Fig 242 Apparatus Used in the Experiments Made by the Author for the Boston City Board of Health.

Fig 242 Apparatus Used in the Experiments Made by the Author for the Boston City Board of Health.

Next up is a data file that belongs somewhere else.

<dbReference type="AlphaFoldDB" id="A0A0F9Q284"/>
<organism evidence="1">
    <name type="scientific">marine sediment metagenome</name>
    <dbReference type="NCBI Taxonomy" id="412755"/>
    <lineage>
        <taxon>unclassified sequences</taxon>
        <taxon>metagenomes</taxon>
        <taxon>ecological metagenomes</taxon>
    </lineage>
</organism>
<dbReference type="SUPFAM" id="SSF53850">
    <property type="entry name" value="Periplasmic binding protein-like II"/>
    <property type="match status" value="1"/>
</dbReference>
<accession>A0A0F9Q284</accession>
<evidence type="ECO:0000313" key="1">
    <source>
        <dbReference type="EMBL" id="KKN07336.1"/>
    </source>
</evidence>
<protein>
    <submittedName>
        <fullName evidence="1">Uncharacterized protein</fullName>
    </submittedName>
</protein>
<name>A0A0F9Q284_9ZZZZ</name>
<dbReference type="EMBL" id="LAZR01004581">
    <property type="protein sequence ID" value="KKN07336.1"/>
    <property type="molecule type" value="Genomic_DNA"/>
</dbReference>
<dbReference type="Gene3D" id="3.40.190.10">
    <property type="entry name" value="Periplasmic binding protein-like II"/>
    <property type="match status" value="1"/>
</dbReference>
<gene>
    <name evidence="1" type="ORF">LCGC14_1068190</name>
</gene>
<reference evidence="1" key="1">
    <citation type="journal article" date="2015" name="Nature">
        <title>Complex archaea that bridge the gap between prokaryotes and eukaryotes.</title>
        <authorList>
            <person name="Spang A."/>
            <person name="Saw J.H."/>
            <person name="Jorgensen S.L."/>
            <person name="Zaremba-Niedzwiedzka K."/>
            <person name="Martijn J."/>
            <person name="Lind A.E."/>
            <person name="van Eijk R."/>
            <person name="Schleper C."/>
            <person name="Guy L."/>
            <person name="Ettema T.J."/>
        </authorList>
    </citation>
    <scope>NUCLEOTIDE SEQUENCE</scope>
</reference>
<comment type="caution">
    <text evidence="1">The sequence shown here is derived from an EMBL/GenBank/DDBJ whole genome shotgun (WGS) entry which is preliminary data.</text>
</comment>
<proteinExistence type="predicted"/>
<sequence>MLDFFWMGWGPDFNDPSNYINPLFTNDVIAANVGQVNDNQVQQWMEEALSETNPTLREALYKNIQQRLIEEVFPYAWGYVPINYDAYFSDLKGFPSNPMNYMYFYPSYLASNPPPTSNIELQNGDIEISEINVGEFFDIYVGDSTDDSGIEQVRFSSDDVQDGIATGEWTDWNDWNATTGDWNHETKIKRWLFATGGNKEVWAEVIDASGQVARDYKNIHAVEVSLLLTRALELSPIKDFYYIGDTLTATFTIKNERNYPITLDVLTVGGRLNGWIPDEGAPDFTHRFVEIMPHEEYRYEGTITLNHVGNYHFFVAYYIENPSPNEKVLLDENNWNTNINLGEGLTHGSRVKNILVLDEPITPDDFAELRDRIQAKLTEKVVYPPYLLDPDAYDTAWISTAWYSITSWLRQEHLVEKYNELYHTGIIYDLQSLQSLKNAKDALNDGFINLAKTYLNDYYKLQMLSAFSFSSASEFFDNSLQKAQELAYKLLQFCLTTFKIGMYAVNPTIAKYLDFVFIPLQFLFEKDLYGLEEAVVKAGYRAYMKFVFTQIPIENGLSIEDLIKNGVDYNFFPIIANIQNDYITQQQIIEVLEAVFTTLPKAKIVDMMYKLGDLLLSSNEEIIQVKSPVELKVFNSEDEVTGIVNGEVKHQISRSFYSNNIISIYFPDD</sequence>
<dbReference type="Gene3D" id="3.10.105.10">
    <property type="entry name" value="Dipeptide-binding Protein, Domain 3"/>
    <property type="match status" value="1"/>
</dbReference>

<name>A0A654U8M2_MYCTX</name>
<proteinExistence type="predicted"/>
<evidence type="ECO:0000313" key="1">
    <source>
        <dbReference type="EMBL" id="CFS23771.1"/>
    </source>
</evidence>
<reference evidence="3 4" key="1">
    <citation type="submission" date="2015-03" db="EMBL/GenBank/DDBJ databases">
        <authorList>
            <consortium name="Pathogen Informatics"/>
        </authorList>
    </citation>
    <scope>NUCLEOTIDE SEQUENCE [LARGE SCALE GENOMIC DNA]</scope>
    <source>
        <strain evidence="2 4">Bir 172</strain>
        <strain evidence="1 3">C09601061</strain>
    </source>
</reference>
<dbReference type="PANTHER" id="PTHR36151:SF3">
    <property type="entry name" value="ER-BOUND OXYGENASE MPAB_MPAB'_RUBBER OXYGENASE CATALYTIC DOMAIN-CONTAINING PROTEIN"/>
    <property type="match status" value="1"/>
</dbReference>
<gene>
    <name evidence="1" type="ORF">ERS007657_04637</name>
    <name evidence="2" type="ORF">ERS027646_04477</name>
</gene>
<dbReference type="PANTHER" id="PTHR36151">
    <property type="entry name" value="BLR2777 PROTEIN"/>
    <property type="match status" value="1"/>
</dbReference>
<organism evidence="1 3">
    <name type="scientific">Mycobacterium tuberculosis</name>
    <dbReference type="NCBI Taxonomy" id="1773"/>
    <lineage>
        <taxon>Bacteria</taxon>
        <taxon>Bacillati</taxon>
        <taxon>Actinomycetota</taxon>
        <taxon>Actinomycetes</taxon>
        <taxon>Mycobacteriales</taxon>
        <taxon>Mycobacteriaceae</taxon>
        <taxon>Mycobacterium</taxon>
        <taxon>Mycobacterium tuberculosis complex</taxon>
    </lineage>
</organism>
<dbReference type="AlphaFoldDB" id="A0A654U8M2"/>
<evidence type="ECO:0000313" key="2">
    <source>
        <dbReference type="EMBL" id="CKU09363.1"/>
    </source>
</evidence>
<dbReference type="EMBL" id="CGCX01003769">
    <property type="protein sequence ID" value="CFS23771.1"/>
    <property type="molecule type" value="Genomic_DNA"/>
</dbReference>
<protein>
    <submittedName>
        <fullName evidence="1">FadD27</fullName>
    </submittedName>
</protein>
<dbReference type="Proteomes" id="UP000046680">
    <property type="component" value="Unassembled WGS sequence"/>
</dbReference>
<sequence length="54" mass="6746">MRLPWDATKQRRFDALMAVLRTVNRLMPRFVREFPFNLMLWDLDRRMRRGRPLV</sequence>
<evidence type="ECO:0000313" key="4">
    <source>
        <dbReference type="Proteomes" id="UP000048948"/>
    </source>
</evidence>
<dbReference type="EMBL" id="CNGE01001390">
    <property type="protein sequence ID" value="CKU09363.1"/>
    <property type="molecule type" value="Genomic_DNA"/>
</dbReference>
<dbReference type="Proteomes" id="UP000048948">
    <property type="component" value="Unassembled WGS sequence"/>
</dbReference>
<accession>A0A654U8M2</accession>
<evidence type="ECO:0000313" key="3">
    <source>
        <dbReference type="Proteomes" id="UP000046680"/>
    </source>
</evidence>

Just below the fourth floor was placed a large cistern 44 inches long by 16 inches wide and 15 inches high up to the overflow, inside measure; or of 46 gallons capacity, as against 40 gallons capacity, which we have here. The cistern served to illustrate the action of a bath tub, by having a 1-inch discharge pipe at its bottom trapped with a Bower's large sized trap, and entering the soil pipe just above the entrance of the water-closet waste. The water-closet used was a plunger closet, at that time popular. To expedite its filling a large service pipe from the cistern was used, and the water was allowed to fill the closet through a brass compression-cock. The water-closet was supplied with a regular overflow pipe so that, when full, its capacity was always the same, i. e., 4 gallons. The plunger of this closet having no overflow, its operation produced as powerful a siphoning action as is possible with any plumbing fixture, and indeed the use of plunger closets is partly for this reason gradually diminishing everywhere.